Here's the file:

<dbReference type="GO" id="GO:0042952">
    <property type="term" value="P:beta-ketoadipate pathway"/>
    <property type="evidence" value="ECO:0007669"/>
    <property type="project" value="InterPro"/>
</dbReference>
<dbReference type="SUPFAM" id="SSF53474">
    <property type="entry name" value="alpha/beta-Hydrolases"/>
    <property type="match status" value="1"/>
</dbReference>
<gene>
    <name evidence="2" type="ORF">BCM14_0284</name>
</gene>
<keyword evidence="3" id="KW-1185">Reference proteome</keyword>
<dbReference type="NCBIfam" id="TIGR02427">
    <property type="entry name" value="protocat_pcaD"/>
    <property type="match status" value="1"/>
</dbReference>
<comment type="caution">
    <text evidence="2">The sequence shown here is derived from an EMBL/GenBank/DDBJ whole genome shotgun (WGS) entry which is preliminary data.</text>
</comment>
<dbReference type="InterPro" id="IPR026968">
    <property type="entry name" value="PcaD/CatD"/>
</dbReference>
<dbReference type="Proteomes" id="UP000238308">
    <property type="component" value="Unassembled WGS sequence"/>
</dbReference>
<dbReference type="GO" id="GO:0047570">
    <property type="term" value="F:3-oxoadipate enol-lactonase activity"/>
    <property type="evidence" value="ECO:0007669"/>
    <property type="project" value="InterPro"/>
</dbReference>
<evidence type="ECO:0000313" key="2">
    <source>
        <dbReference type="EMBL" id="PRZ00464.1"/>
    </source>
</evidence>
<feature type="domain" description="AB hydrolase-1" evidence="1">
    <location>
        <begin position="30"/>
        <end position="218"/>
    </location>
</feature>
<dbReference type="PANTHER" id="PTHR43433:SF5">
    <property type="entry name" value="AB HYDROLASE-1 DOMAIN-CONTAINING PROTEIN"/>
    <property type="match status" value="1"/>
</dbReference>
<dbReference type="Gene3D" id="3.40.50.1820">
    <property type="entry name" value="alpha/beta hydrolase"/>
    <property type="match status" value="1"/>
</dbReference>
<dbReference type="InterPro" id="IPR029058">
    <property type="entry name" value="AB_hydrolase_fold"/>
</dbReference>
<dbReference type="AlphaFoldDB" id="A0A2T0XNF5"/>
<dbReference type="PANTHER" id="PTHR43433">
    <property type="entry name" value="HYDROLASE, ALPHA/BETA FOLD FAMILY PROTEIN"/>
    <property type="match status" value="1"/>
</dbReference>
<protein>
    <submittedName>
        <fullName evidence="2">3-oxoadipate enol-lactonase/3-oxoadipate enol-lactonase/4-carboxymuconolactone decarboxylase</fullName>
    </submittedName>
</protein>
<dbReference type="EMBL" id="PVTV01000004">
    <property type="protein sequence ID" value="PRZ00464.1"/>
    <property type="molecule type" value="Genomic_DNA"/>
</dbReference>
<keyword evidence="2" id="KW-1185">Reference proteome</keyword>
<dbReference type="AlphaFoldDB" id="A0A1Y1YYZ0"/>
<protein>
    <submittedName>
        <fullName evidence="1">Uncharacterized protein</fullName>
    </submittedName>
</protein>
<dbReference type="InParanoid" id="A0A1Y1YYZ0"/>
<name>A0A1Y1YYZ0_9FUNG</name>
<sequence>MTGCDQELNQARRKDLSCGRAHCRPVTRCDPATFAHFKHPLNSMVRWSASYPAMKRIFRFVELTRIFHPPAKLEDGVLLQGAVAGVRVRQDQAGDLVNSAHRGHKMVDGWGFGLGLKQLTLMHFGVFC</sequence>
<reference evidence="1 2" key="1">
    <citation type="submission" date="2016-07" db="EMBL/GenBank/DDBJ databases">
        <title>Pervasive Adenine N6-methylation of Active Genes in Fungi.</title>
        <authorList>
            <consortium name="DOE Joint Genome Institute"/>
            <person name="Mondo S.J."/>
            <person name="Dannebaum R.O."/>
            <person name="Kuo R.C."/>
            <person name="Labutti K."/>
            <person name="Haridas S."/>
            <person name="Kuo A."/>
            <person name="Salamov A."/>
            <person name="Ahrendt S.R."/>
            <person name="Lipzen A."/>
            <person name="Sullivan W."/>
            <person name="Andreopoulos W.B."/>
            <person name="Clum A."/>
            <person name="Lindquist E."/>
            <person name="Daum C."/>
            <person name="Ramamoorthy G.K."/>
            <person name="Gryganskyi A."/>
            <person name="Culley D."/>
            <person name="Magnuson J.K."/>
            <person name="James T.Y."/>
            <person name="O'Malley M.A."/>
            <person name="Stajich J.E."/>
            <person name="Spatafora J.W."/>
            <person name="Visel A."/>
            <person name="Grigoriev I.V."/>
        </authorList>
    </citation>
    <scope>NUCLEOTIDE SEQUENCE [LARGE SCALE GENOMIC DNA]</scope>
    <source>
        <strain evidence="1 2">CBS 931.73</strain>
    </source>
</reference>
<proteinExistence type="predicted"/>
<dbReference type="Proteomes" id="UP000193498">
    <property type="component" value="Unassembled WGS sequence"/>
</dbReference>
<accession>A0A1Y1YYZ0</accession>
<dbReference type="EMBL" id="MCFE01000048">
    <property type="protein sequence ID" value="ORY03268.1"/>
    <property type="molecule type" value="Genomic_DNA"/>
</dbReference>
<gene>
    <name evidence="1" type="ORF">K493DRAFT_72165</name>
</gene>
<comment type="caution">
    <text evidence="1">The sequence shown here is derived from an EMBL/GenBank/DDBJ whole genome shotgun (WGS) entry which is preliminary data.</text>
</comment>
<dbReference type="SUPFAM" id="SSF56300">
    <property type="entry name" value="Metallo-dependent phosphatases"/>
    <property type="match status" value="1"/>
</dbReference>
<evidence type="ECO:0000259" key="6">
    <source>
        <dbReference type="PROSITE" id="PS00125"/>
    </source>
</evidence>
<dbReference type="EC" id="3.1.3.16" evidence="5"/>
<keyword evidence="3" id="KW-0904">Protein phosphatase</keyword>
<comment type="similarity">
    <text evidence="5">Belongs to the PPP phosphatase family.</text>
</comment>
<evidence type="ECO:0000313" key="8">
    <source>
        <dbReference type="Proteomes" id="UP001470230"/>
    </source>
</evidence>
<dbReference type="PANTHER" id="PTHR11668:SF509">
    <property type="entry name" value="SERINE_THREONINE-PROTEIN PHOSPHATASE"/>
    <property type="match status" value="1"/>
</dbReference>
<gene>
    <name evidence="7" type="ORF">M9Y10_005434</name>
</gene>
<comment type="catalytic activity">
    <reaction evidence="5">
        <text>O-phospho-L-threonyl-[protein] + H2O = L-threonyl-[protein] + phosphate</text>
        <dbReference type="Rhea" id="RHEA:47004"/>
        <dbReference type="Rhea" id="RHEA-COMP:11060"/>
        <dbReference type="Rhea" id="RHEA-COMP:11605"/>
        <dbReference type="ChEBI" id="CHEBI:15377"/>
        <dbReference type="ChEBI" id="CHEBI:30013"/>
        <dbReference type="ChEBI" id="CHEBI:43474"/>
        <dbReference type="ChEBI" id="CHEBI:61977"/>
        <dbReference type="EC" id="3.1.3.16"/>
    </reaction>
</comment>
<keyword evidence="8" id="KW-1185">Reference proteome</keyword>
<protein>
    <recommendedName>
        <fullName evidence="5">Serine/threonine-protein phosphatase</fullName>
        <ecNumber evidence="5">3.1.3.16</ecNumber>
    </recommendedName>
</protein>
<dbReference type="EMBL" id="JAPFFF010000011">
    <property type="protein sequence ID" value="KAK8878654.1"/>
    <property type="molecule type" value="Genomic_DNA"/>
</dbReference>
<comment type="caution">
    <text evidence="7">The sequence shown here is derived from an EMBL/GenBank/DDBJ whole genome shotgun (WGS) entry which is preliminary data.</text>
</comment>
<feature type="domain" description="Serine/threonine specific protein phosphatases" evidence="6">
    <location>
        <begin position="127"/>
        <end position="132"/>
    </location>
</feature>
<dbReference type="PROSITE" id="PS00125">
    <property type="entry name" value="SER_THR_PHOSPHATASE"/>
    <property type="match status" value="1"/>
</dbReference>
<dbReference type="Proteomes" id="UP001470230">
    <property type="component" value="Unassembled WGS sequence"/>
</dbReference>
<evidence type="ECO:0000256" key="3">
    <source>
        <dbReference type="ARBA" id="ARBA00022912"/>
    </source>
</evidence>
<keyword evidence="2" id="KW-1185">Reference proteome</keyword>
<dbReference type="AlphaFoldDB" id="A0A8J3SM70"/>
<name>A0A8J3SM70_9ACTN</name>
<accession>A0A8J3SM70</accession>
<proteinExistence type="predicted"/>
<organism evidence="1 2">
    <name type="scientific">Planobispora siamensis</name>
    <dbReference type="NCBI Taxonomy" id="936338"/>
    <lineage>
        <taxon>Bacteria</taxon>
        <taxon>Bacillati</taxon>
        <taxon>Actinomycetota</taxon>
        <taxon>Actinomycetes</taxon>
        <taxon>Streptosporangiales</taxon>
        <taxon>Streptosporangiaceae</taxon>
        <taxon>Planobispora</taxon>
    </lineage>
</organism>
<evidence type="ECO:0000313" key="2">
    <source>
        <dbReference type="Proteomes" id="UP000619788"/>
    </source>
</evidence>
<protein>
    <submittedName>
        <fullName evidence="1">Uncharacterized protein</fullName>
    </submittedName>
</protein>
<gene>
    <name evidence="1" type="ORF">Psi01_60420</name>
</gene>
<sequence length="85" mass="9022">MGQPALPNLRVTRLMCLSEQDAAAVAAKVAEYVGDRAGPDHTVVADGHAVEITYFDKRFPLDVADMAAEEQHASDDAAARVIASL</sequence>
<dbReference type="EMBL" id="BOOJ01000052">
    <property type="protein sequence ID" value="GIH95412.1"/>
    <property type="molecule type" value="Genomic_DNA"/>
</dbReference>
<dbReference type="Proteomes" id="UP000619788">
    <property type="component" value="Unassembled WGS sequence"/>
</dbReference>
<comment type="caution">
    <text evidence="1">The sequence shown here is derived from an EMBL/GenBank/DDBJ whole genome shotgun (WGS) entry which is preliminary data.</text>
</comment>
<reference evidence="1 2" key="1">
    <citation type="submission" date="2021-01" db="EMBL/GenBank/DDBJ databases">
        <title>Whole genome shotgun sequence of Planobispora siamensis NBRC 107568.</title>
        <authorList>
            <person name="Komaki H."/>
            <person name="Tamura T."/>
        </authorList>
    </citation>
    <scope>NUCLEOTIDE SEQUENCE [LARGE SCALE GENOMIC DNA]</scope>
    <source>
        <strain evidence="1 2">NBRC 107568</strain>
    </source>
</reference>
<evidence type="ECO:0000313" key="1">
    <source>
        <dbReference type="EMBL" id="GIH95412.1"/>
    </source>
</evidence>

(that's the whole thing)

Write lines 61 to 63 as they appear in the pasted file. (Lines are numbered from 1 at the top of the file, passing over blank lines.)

        <fullName evidence="2">3-oxoadipate enol-lactonase/3-oxoadipate enol-lactonase/4-carboxymuconolactone decarboxylase</fullName>
    </submittedName>
</protein>